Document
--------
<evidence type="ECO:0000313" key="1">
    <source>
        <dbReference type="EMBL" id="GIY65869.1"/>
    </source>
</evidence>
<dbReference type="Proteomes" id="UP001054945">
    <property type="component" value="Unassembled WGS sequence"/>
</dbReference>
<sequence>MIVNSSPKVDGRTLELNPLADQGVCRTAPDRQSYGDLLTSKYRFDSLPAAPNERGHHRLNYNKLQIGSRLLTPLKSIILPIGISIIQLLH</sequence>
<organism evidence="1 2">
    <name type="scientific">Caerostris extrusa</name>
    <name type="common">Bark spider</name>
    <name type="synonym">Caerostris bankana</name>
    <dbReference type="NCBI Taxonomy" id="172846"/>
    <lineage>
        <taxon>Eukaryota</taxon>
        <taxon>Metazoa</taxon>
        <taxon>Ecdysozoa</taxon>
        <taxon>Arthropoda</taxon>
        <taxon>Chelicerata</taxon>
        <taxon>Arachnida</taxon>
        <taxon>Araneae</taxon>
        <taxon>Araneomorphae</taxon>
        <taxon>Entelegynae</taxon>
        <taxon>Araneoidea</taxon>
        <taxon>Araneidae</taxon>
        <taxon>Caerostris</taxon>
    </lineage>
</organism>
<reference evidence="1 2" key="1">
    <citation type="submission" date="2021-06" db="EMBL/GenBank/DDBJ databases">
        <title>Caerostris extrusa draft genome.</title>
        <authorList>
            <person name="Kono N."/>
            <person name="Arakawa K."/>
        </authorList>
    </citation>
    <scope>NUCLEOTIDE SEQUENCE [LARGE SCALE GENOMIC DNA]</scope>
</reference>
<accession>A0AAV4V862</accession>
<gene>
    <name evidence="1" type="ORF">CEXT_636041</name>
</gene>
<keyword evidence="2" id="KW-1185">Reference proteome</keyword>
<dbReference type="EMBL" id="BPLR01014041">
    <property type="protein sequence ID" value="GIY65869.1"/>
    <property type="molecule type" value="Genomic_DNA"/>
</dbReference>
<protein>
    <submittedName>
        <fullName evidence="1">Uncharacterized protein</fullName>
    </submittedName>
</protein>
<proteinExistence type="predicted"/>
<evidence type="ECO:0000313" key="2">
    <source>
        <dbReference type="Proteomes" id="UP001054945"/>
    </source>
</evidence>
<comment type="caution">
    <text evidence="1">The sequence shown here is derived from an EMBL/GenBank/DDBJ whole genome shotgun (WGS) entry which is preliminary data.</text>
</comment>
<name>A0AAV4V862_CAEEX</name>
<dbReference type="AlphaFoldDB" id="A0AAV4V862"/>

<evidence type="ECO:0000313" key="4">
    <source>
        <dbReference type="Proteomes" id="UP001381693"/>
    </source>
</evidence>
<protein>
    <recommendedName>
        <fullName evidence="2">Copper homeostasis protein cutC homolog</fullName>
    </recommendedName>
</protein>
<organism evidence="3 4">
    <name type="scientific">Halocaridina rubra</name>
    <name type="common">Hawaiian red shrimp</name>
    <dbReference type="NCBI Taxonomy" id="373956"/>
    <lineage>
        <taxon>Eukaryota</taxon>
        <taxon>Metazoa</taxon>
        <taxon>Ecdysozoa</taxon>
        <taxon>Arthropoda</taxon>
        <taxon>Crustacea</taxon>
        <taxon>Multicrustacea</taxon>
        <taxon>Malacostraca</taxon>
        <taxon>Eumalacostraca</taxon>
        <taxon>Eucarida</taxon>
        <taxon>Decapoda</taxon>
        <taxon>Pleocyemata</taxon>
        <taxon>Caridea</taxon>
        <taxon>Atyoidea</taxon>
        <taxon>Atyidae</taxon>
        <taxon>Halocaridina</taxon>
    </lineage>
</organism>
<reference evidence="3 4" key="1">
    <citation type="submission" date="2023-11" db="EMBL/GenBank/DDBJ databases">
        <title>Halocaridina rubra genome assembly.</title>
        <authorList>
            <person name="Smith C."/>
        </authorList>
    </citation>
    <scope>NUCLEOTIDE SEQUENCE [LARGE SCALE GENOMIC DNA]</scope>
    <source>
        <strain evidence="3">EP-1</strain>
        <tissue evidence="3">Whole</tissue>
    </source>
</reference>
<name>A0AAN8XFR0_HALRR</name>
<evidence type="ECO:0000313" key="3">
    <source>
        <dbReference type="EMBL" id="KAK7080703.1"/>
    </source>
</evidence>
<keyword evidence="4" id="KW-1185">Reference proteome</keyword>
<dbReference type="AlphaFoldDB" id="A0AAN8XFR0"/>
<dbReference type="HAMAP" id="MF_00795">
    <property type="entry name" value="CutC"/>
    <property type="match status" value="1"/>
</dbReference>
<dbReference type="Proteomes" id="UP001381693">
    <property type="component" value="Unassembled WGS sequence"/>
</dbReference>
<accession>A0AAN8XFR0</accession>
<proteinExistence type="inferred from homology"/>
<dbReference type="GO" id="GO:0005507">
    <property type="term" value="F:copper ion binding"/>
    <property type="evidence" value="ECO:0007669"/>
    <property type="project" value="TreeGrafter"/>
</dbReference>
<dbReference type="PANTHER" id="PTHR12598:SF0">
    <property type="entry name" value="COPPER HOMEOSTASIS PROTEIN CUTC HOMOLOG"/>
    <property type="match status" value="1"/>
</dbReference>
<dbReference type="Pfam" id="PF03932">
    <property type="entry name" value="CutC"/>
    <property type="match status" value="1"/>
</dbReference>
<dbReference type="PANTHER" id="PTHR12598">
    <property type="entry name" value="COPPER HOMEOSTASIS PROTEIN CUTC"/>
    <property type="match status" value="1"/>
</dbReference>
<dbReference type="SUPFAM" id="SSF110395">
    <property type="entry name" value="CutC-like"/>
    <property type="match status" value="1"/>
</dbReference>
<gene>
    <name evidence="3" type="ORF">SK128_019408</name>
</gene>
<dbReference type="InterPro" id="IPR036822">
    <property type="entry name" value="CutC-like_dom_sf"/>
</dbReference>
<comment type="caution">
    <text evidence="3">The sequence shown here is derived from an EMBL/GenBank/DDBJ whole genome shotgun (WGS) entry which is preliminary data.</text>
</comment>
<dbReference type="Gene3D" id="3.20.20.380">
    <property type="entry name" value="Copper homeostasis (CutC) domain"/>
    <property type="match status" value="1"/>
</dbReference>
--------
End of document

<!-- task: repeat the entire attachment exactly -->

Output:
<evidence type="ECO:0000313" key="1">
    <source>
        <dbReference type="EMBL" id="GIY65869.1"/>
    </source>
</evidence>
<dbReference type="Proteomes" id="UP001054945">
    <property type="component" value="Unassembled WGS sequence"/>
</dbReference>
<sequence>MIVNSSPKVDGRTLELNPLADQGVCRTAPDRQSYGDLLTSKYRFDSLPAAPNERGHHRLNYNKLQIGSRLLTPLKSIILPIGISIIQLLH</sequence>
<organism evidence="1 2">
    <name type="scientific">Caerostris extrusa</name>
    <name type="common">Bark spider</name>
    <name type="synonym">Caerostris bankana</name>
    <dbReference type="NCBI Taxonomy" id="172846"/>
    <lineage>
        <taxon>Eukaryota</taxon>
        <taxon>Metazoa</taxon>
        <taxon>Ecdysozoa</taxon>
        <taxon>Arthropoda</taxon>
        <taxon>Chelicerata</taxon>
        <taxon>Arachnida</taxon>
        <taxon>Araneae</taxon>
        <taxon>Araneomorphae</taxon>
        <taxon>Entelegynae</taxon>
        <taxon>Araneoidea</taxon>
        <taxon>Araneidae</taxon>
        <taxon>Caerostris</taxon>
    </lineage>
</organism>
<reference evidence="1 2" key="1">
    <citation type="submission" date="2021-06" db="EMBL/GenBank/DDBJ databases">
        <title>Caerostris extrusa draft genome.</title>
        <authorList>
            <person name="Kono N."/>
            <person name="Arakawa K."/>
        </authorList>
    </citation>
    <scope>NUCLEOTIDE SEQUENCE [LARGE SCALE GENOMIC DNA]</scope>
</reference>
<accession>A0AAV4V862</accession>
<gene>
    <name evidence="1" type="ORF">CEXT_636041</name>
</gene>
<keyword evidence="2" id="KW-1185">Reference proteome</keyword>
<dbReference type="EMBL" id="BPLR01014041">
    <property type="protein sequence ID" value="GIY65869.1"/>
    <property type="molecule type" value="Genomic_DNA"/>
</dbReference>
<protein>
    <submittedName>
        <fullName evidence="1">Uncharacterized protein</fullName>
    </submittedName>
</protein>
<proteinExistence type="predicted"/>
<evidence type="ECO:0000313" key="2">
    <source>
        <dbReference type="Proteomes" id="UP001054945"/>
    </source>
</evidence>
<comment type="caution">
    <text evidence="1">The sequence shown here is derived from an EMBL/GenBank/DDBJ whole genome shotgun (WGS) entry which is preliminary data.</text>
</comment>
<name>A0AAV4V862_CAEEX</name>
<dbReference type="AlphaFoldDB" id="A0AAV4V862"/>

<evidence type="ECO:0000313" key="4">
    <source>
        <dbReference type="Proteomes" id="UP001381693"/>
    </source>
</evidence>
<protein>
    <recommendedName>
        <fullName evidence="2">Copper homeostasis protein cutC homolog</fullName>
    </recommendedName>
</protein>
<organism evidence="3 4">
    <name type="scientific">Halocaridina rubra</name>
    <name type="common">Hawaiian red shrimp</name>
    <dbReference type="NCBI Taxonomy" id="373956"/>
    <lineage>
        <taxon>Eukaryota</taxon>
        <taxon>Metazoa</taxon>
        <taxon>Ecdysozoa</taxon>
        <taxon>Arthropoda</taxon>
        <taxon>Crustacea</taxon>
        <taxon>Multicrustacea</taxon>
        <taxon>Malacostraca</taxon>
        <taxon>Eumalacostraca</taxon>
        <taxon>Eucarida</taxon>
        <taxon>Decapoda</taxon>
        <taxon>Pleocyemata</taxon>
        <taxon>Caridea</taxon>
        <taxon>Atyoidea</taxon>
        <taxon>Atyidae</taxon>
        <taxon>Halocaridina</taxon>
    </lineage>
</organism>
<reference evidence="3 4" key="1">
    <citation type="submission" date="2023-11" db="EMBL/GenBank/DDBJ databases">
        <title>Halocaridina rubra genome assembly.</title>
        <authorList>
            <person name="Smith C."/>
        </authorList>
    </citation>
    <scope>NUCLEOTIDE SEQUENCE [LARGE SCALE GENOMIC DNA]</scope>
    <source>
        <strain evidence="3">EP-1</strain>
        <tissue evidence="3">Whole</tissue>
    </source>
</reference>
<name>A0AAN8XFR0_HALRR</name>
<evidence type="ECO:0000313" key="3">
    <source>
        <dbReference type="EMBL" id="KAK7080703.1"/>
    </source>
</evidence>
<keyword evidence="4" id="KW-1185">Reference proteome</keyword>
<dbReference type="AlphaFoldDB" id="A0AAN8XFR0"/>
<dbReference type="HAMAP" id="MF_00795">
    <property type="entry name" value="CutC"/>
    <property type="match status" value="1"/>
</dbReference>
<dbReference type="Proteomes" id="UP001381693">
    <property type="component" value="Unassembled WGS sequence"/>
</dbReference>
<accession>A0AAN8XFR0</accession>
<proteinExistence type="inferred from homology"/>
<dbReference type="GO" id="GO:0005507">
    <property type="term" value="F:copper ion binding"/>
    <property type="evidence" value="ECO:0007669"/>
    <property type="project" value="TreeGrafter"/>
</dbReference>
<dbReference type="PANTHER" id="PTHR12598:SF0">
    <property type="entry name" value="COPPER HOMEOSTASIS PROTEIN CUTC HOMOLOG"/>
    <property type="match status" value="1"/>
</dbReference>
<dbReference type="Pfam" id="PF03932">
    <property type="entry name" value="CutC"/>
    <property type="match status" value="1"/>
</dbReference>
<dbReference type="PANTHER" id="PTHR12598">
    <property type="entry name" value="COPPER HOMEOSTASIS PROTEIN CUTC"/>
    <property type="match status" value="1"/>
</dbReference>
<dbReference type="SUPFAM" id="SSF110395">
    <property type="entry name" value="CutC-like"/>
    <property type="match status" value="1"/>
</dbReference>
<gene>
    <name evidence="3" type="ORF">SK128_019408</name>
</gene>
<dbReference type="InterPro" id="IPR036822">
    <property type="entry name" value="CutC-like_dom_sf"/>
</dbReference>
<comment type="caution">
    <text evidence="3">The sequence shown here is derived from an EMBL/GenBank/DDBJ whole genome shotgun (WGS) entry which is preliminary data.</text>
</comment>
<dbReference type="Gene3D" id="3.20.20.380">
    <property type="entry name" value="Copper homeostasis (CutC) domain"/>
    <property type="match status" value="1"/>
</dbReference>